UK HOME SECRETARY Theresa May has been accused of getting a bit Robin Thicke when it comes to encryption and the official government line on the subject.
May was questioned about the doom-worthy Investigatory Powers Bill during a joint select committee hearing, and managed to murk some already murky waters, according to a report on Wired.
The home secretary let her elbow do the talking as she bluffed her way through some tricky questions. Her appearance is available on Parliament TV. It would appear boring, were it not for the content. This includes how best to handle data, how long companies should hold it, how secure it should be, and how open it should be to access.
"The government doesn't need to know what the encryption is, doesn't need to know the key to the encryption, but if there's a lawful warrant requesting certain information then it is about that information being readable," May said, having already spoken about encryption at length.
"When a warrant is lawfully served ... there's an expectation that [companies] will be able to take reasonable steps to be able to provide the information under that warrant."
Eyebrows were raised over a lot of the wording in the proposed legislation, and May said that what looks confusing was designed to be clear. She said that the bill, should it become an act, would have to be regularly reviewed.
"I think there are aspects in relation to privacy. The safeguards for individuals are various. There are oversight provisions, including an investigatory powers minister and the intelligence and security committee," she said, adding that service providers would be expected to abide by local and international privacy rules as well.
In one exchange May was asked to explain what was meant by this statement in the bill: 'Data includes any information that is not data.' She said that she could understand the confusion, but explained that it means that data in this case would include things like paper.
This was explained, in a way, when May said that the legislation must be somewhat rushed if it is to keep up with technology changes, and that it is designed to be technologically neutral as a result. "We are confident that we will be able to access the information that is necessary," she said.
The confusion and doublespeak has vexed the kind of people who look out for this sort of thing. Loz Kaye, co-founder of tech and politics think-tank Open Intelligence, told us that the plans are doomed to redundancy because they are so badly laid out.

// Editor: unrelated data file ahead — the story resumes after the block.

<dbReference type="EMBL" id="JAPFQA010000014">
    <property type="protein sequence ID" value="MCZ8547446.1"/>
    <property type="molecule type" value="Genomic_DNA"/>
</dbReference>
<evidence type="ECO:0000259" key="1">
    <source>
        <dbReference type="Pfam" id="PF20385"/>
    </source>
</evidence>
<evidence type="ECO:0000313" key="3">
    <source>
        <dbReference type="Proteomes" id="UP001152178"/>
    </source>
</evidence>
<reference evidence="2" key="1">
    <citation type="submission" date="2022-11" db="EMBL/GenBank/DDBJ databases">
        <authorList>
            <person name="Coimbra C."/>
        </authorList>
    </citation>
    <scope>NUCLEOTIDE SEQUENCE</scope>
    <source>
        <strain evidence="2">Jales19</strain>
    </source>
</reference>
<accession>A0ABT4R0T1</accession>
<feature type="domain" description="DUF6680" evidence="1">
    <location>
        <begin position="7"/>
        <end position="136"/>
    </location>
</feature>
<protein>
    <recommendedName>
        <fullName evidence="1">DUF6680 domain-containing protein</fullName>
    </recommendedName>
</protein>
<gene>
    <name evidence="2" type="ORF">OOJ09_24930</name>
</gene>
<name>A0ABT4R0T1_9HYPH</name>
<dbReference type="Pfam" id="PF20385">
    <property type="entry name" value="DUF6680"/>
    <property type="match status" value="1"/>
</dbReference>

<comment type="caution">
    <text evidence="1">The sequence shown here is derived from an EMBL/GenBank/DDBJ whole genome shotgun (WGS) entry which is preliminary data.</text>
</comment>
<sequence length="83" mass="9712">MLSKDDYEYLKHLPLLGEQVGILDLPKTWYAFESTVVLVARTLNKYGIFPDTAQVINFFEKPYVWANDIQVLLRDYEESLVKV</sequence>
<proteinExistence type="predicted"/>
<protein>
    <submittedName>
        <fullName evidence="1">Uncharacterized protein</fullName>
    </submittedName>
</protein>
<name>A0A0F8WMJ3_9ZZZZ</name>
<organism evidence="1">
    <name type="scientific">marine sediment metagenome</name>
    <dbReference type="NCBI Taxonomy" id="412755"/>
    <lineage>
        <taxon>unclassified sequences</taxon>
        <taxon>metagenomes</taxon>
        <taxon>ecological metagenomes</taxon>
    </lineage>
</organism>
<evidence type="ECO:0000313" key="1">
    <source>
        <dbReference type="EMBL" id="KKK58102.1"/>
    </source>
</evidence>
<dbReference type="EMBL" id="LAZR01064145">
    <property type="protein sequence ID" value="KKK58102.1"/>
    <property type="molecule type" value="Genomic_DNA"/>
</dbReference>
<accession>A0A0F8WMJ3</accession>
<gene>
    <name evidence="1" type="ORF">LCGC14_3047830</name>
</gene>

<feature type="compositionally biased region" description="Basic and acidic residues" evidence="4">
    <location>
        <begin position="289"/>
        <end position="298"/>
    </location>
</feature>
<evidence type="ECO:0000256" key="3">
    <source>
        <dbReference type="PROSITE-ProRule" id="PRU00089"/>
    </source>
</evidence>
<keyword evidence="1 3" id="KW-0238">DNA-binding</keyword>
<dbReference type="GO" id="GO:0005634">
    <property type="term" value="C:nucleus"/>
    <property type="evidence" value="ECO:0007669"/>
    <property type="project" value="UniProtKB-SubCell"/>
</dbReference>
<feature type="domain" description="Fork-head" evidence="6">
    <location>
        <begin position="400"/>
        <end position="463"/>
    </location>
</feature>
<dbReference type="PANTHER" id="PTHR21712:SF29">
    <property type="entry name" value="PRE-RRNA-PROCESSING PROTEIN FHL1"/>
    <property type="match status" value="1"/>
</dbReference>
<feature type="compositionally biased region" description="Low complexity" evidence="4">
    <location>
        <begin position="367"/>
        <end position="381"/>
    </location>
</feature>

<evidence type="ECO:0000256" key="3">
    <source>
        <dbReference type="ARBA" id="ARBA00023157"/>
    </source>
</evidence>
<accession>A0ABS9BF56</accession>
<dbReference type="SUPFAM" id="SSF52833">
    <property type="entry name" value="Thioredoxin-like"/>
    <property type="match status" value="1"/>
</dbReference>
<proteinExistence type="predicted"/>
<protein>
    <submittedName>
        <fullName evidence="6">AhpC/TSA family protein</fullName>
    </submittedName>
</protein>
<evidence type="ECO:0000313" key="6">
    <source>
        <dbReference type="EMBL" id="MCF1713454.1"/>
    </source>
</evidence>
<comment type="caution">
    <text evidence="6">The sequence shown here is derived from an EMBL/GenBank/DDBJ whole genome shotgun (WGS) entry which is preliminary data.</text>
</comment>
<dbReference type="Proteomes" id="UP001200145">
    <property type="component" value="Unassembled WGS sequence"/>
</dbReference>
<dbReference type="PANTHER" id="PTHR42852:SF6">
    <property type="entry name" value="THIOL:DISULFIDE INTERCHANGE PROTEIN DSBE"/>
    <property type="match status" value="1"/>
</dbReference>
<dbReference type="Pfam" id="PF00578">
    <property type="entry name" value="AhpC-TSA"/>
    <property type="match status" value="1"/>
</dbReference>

"The government has now repeatedly stated that it doesn't want to ban encryption, no doubt aware that this would be a major media and political battle it could well do without when trying to guide controversial legislation through parliament," he said. "But as we stated in our evidence to the joint committee, this would leave encryption as legal but functionally useless in the UK."
Kaye, like us and other commentators, is concerned about the slapdash delivery of the bill and its occasionally nonsensical text.
"Confusion remains, not least as the bill is full of definitions that are not used by industry, are meaningless to the general public, and are legally vague," he added.
"The home secretary defended leaving definitions in the bill open, so as to 'future proof' the legislation. But now the Home Office must come clean in concrete terms as to what the intentions are."
Jim Killock, executive director of the Open Rights Group, has been drinking from the same fountain, saying that even May appears to be confused about what she wants.
"Theresa May seems to be confused about encryption. The laws she proposes are wide and allow all kinds of demands to be made, on companies abroad as well as in the UK," he said.
"Yet she says she is not asking for new powers, or the power to decrypt messages. If this is the case, perhaps the bill could specifically say that the government will not mandate backdoors or weaken public or private encryption technologies."
Never mind encryption, people, it's time to invest in postcard-sized envelopes. µ
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